Competing Voices in the Shangshu : An Analysis of "Gao Yao mo" and "Yao dian
329 , 2015-12-20 , 京都大學人文科學研究所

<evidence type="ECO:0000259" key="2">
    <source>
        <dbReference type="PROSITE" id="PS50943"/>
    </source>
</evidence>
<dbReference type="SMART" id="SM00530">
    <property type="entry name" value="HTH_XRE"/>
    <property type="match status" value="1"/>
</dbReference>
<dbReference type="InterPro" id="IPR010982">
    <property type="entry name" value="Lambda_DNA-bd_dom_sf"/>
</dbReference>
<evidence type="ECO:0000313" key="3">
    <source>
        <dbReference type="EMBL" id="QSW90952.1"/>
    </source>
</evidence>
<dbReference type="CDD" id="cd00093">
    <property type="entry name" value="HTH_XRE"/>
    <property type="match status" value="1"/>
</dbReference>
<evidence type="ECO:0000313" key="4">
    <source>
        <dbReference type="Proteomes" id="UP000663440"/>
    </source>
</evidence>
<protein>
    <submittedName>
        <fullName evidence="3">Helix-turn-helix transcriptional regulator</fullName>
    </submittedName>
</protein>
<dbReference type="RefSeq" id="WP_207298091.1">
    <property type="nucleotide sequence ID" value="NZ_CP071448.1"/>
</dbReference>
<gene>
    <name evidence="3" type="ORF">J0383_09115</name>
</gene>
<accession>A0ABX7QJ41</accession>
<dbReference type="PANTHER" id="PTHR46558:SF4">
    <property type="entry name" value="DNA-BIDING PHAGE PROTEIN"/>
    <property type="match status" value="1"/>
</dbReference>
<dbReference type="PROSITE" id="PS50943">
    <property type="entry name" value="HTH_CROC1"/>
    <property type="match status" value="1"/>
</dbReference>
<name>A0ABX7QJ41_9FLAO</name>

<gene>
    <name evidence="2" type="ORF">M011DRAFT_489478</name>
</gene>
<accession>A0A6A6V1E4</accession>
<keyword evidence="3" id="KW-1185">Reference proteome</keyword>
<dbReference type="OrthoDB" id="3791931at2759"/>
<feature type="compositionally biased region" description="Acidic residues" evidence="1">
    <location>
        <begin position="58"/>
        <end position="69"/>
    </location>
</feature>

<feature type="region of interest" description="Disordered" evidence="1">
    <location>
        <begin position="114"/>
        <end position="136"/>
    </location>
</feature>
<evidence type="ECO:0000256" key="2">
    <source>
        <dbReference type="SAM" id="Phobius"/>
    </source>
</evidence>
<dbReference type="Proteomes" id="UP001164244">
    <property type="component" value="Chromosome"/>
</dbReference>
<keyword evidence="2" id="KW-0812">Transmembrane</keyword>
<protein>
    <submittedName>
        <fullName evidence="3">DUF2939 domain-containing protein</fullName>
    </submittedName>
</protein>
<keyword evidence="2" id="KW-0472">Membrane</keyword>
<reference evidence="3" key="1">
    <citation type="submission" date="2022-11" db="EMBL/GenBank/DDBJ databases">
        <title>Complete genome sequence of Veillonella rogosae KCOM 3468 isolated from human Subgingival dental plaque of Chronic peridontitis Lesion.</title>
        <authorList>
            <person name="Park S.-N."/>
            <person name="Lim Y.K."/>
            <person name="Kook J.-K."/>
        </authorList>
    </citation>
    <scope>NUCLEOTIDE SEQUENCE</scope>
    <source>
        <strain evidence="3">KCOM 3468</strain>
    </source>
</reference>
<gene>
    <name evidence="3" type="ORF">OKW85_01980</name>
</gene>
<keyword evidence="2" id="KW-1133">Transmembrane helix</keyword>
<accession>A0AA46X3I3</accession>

While a long commentarial tradition has aimed to stress the coherence of classical and canonical Chinese literature, the "composite nature" of early Chinese texts has by now become widely acknowledged. This means that structural analyses rather than unifying commentaries of these texts would seem to be called for. This article examines the text-ual integrity of two Shangshu chapters, "Yao dian" and "Gao Yao mo." Based on an analysis of linguistic usage, it argues that both chapters consist of at least two conflicting parts that appear to be in outright opposition to one another. Simply put, one part seems to represent the perspective of bureaucratic government, while the other one Yao represents charismatic rulership. While these two chapters show very similar patterns of layering, the same cannot be said for other parts of the Shangshu. An analysis of "Lü xing" shows that, while also containing competing voices, its ideological and linguistic fault lines are different from those in "Yao dian" and "Gao Yao mo." The structure of the Shangshu is not easily reduced to a few editors who added recurring layers throughout the entire collection. Rather, it appears that the "composite nature" differs for almost every chapter of the Shangshu : they will all have to be analyzed individually.